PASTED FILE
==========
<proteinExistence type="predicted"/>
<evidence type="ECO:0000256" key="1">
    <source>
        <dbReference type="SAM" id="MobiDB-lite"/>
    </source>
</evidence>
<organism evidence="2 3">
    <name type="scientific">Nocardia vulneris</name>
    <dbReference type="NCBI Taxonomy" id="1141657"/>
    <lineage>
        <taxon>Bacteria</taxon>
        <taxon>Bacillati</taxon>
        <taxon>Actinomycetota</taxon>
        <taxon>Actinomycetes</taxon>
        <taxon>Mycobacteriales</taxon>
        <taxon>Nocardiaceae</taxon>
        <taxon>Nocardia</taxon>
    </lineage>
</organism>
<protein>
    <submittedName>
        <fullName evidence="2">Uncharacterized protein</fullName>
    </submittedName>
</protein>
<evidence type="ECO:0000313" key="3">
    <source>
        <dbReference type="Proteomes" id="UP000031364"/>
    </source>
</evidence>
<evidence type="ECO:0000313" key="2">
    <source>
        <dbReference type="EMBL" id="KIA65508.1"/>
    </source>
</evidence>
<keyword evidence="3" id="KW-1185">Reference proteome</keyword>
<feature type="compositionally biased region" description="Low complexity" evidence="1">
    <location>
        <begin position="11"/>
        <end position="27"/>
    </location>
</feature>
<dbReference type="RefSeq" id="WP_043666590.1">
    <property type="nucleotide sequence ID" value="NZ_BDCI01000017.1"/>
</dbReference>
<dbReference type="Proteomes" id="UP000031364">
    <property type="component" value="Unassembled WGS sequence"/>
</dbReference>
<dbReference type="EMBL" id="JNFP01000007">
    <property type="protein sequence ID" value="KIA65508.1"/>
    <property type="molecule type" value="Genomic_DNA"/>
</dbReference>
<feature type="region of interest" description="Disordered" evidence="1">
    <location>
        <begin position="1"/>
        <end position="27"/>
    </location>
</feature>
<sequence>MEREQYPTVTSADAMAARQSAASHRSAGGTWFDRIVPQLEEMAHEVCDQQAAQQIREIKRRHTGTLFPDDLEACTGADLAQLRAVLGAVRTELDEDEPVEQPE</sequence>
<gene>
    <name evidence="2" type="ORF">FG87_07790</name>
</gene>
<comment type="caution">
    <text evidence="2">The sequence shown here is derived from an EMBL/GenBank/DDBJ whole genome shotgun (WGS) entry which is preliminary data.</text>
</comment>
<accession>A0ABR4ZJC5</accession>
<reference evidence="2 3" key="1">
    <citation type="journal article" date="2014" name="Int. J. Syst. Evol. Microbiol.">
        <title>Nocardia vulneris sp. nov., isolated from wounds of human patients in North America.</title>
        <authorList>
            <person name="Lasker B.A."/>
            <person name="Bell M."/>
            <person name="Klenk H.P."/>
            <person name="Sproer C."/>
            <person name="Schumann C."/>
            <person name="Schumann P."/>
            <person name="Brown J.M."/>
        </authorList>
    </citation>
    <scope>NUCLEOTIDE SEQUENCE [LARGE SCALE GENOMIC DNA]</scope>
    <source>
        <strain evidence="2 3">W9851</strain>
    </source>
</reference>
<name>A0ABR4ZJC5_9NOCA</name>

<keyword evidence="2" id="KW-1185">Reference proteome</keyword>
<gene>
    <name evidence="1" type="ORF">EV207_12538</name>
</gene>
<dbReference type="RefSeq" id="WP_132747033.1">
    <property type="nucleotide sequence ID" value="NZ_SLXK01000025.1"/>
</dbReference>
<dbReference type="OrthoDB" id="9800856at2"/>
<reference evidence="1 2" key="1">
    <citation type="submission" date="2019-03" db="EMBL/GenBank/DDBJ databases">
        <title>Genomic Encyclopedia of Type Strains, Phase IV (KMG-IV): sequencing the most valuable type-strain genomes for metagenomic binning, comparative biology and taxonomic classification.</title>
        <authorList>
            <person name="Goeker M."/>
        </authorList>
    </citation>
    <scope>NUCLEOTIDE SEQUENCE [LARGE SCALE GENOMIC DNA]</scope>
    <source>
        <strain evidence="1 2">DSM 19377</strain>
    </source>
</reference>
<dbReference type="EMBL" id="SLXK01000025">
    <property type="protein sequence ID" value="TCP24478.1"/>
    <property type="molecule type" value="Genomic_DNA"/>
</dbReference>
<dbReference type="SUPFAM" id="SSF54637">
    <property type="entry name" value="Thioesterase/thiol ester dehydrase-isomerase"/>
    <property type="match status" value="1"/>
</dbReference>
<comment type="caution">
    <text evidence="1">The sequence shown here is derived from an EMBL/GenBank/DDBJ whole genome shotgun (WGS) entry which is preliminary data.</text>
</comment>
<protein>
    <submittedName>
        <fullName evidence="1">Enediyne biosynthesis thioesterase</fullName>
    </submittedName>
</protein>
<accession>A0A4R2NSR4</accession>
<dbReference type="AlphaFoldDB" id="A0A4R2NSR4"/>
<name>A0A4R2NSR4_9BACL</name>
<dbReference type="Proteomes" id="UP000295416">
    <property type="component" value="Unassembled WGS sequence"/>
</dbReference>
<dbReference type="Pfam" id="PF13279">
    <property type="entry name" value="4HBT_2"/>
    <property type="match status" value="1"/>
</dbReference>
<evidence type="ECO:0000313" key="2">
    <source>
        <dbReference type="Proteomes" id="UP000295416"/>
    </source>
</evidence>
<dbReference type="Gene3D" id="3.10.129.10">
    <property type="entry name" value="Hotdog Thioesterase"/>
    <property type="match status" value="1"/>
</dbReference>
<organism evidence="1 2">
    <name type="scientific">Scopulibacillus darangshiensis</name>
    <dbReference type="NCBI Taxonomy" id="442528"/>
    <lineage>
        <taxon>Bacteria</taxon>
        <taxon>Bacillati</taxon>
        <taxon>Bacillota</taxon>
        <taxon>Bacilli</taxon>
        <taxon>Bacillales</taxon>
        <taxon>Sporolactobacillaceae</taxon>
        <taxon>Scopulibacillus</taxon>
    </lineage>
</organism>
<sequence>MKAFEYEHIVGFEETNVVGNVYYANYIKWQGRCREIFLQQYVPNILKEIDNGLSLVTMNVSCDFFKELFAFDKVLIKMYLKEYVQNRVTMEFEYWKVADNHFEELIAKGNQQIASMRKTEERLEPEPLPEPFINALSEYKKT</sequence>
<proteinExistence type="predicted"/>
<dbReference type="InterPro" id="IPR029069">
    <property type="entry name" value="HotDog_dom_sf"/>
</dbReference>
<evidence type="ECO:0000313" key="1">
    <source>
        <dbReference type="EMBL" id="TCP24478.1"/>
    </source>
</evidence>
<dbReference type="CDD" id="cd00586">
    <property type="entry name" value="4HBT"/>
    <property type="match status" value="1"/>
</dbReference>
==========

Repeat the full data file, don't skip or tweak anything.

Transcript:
<proteinExistence type="predicted"/>
<evidence type="ECO:0000256" key="1">
    <source>
        <dbReference type="SAM" id="MobiDB-lite"/>
    </source>
</evidence>
<organism evidence="2 3">
    <name type="scientific">Nocardia vulneris</name>
    <dbReference type="NCBI Taxonomy" id="1141657"/>
    <lineage>
        <taxon>Bacteria</taxon>
        <taxon>Bacillati</taxon>
        <taxon>Actinomycetota</taxon>
        <taxon>Actinomycetes</taxon>
        <taxon>Mycobacteriales</taxon>
        <taxon>Nocardiaceae</taxon>
        <taxon>Nocardia</taxon>
    </lineage>
</organism>
<protein>
    <submittedName>
        <fullName evidence="2">Uncharacterized protein</fullName>
    </submittedName>
</protein>
<evidence type="ECO:0000313" key="3">
    <source>
        <dbReference type="Proteomes" id="UP000031364"/>
    </source>
</evidence>
<evidence type="ECO:0000313" key="2">
    <source>
        <dbReference type="EMBL" id="KIA65508.1"/>
    </source>
</evidence>
<keyword evidence="3" id="KW-1185">Reference proteome</keyword>
<feature type="compositionally biased region" description="Low complexity" evidence="1">
    <location>
        <begin position="11"/>
        <end position="27"/>
    </location>
</feature>
<dbReference type="RefSeq" id="WP_043666590.1">
    <property type="nucleotide sequence ID" value="NZ_BDCI01000017.1"/>
</dbReference>
<dbReference type="Proteomes" id="UP000031364">
    <property type="component" value="Unassembled WGS sequence"/>
</dbReference>
<dbReference type="EMBL" id="JNFP01000007">
    <property type="protein sequence ID" value="KIA65508.1"/>
    <property type="molecule type" value="Genomic_DNA"/>
</dbReference>
<feature type="region of interest" description="Disordered" evidence="1">
    <location>
        <begin position="1"/>
        <end position="27"/>
    </location>
</feature>
<sequence>MEREQYPTVTSADAMAARQSAASHRSAGGTWFDRIVPQLEEMAHEVCDQQAAQQIREIKRRHTGTLFPDDLEACTGADLAQLRAVLGAVRTELDEDEPVEQPE</sequence>
<gene>
    <name evidence="2" type="ORF">FG87_07790</name>
</gene>
<comment type="caution">
    <text evidence="2">The sequence shown here is derived from an EMBL/GenBank/DDBJ whole genome shotgun (WGS) entry which is preliminary data.</text>
</comment>
<accession>A0ABR4ZJC5</accession>
<reference evidence="2 3" key="1">
    <citation type="journal article" date="2014" name="Int. J. Syst. Evol. Microbiol.">
        <title>Nocardia vulneris sp. nov., isolated from wounds of human patients in North America.</title>
        <authorList>
            <person name="Lasker B.A."/>
            <person name="Bell M."/>
            <person name="Klenk H.P."/>
            <person name="Sproer C."/>
            <person name="Schumann C."/>
            <person name="Schumann P."/>
            <person name="Brown J.M."/>
        </authorList>
    </citation>
    <scope>NUCLEOTIDE SEQUENCE [LARGE SCALE GENOMIC DNA]</scope>
    <source>
        <strain evidence="2 3">W9851</strain>
    </source>
</reference>
<name>A0ABR4ZJC5_9NOCA</name>

<keyword evidence="2" id="KW-1185">Reference proteome</keyword>
<gene>
    <name evidence="1" type="ORF">EV207_12538</name>
</gene>
<dbReference type="RefSeq" id="WP_132747033.1">
    <property type="nucleotide sequence ID" value="NZ_SLXK01000025.1"/>
</dbReference>
<dbReference type="OrthoDB" id="9800856at2"/>
<reference evidence="1 2" key="1">
    <citation type="submission" date="2019-03" db="EMBL/GenBank/DDBJ databases">
        <title>Genomic Encyclopedia of Type Strains, Phase IV (KMG-IV): sequencing the most valuable type-strain genomes for metagenomic binning, comparative biology and taxonomic classification.</title>
        <authorList>
            <person name="Goeker M."/>
        </authorList>
    </citation>
    <scope>NUCLEOTIDE SEQUENCE [LARGE SCALE GENOMIC DNA]</scope>
    <source>
        <strain evidence="1 2">DSM 19377</strain>
    </source>
</reference>
<dbReference type="EMBL" id="SLXK01000025">
    <property type="protein sequence ID" value="TCP24478.1"/>
    <property type="molecule type" value="Genomic_DNA"/>
</dbReference>
<dbReference type="SUPFAM" id="SSF54637">
    <property type="entry name" value="Thioesterase/thiol ester dehydrase-isomerase"/>
    <property type="match status" value="1"/>
</dbReference>
<comment type="caution">
    <text evidence="1">The sequence shown here is derived from an EMBL/GenBank/DDBJ whole genome shotgun (WGS) entry which is preliminary data.</text>
</comment>
<protein>
    <submittedName>
        <fullName evidence="1">Enediyne biosynthesis thioesterase</fullName>
    </submittedName>
</protein>
<accession>A0A4R2NSR4</accession>
<dbReference type="AlphaFoldDB" id="A0A4R2NSR4"/>
<name>A0A4R2NSR4_9BACL</name>
<dbReference type="Proteomes" id="UP000295416">
    <property type="component" value="Unassembled WGS sequence"/>
</dbReference>
<dbReference type="Pfam" id="PF13279">
    <property type="entry name" value="4HBT_2"/>
    <property type="match status" value="1"/>
</dbReference>
<evidence type="ECO:0000313" key="2">
    <source>
        <dbReference type="Proteomes" id="UP000295416"/>
    </source>
</evidence>
<dbReference type="Gene3D" id="3.10.129.10">
    <property type="entry name" value="Hotdog Thioesterase"/>
    <property type="match status" value="1"/>
</dbReference>
<organism evidence="1 2">
    <name type="scientific">Scopulibacillus darangshiensis</name>
    <dbReference type="NCBI Taxonomy" id="442528"/>
    <lineage>
        <taxon>Bacteria</taxon>
        <taxon>Bacillati</taxon>
        <taxon>Bacillota</taxon>
        <taxon>Bacilli</taxon>
        <taxon>Bacillales</taxon>
        <taxon>Sporolactobacillaceae</taxon>
        <taxon>Scopulibacillus</taxon>
    </lineage>
</organism>
<sequence>MKAFEYEHIVGFEETNVVGNVYYANYIKWQGRCREIFLQQYVPNILKEIDNGLSLVTMNVSCDFFKELFAFDKVLIKMYLKEYVQNRVTMEFEYWKVADNHFEELIAKGNQQIASMRKTEERLEPEPLPEPFINALSEYKKT</sequence>
<proteinExistence type="predicted"/>
<dbReference type="InterPro" id="IPR029069">
    <property type="entry name" value="HotDog_dom_sf"/>
</dbReference>
<evidence type="ECO:0000313" key="1">
    <source>
        <dbReference type="EMBL" id="TCP24478.1"/>
    </source>
</evidence>
<dbReference type="CDD" id="cd00586">
    <property type="entry name" value="4HBT"/>
    <property type="match status" value="1"/>
</dbReference>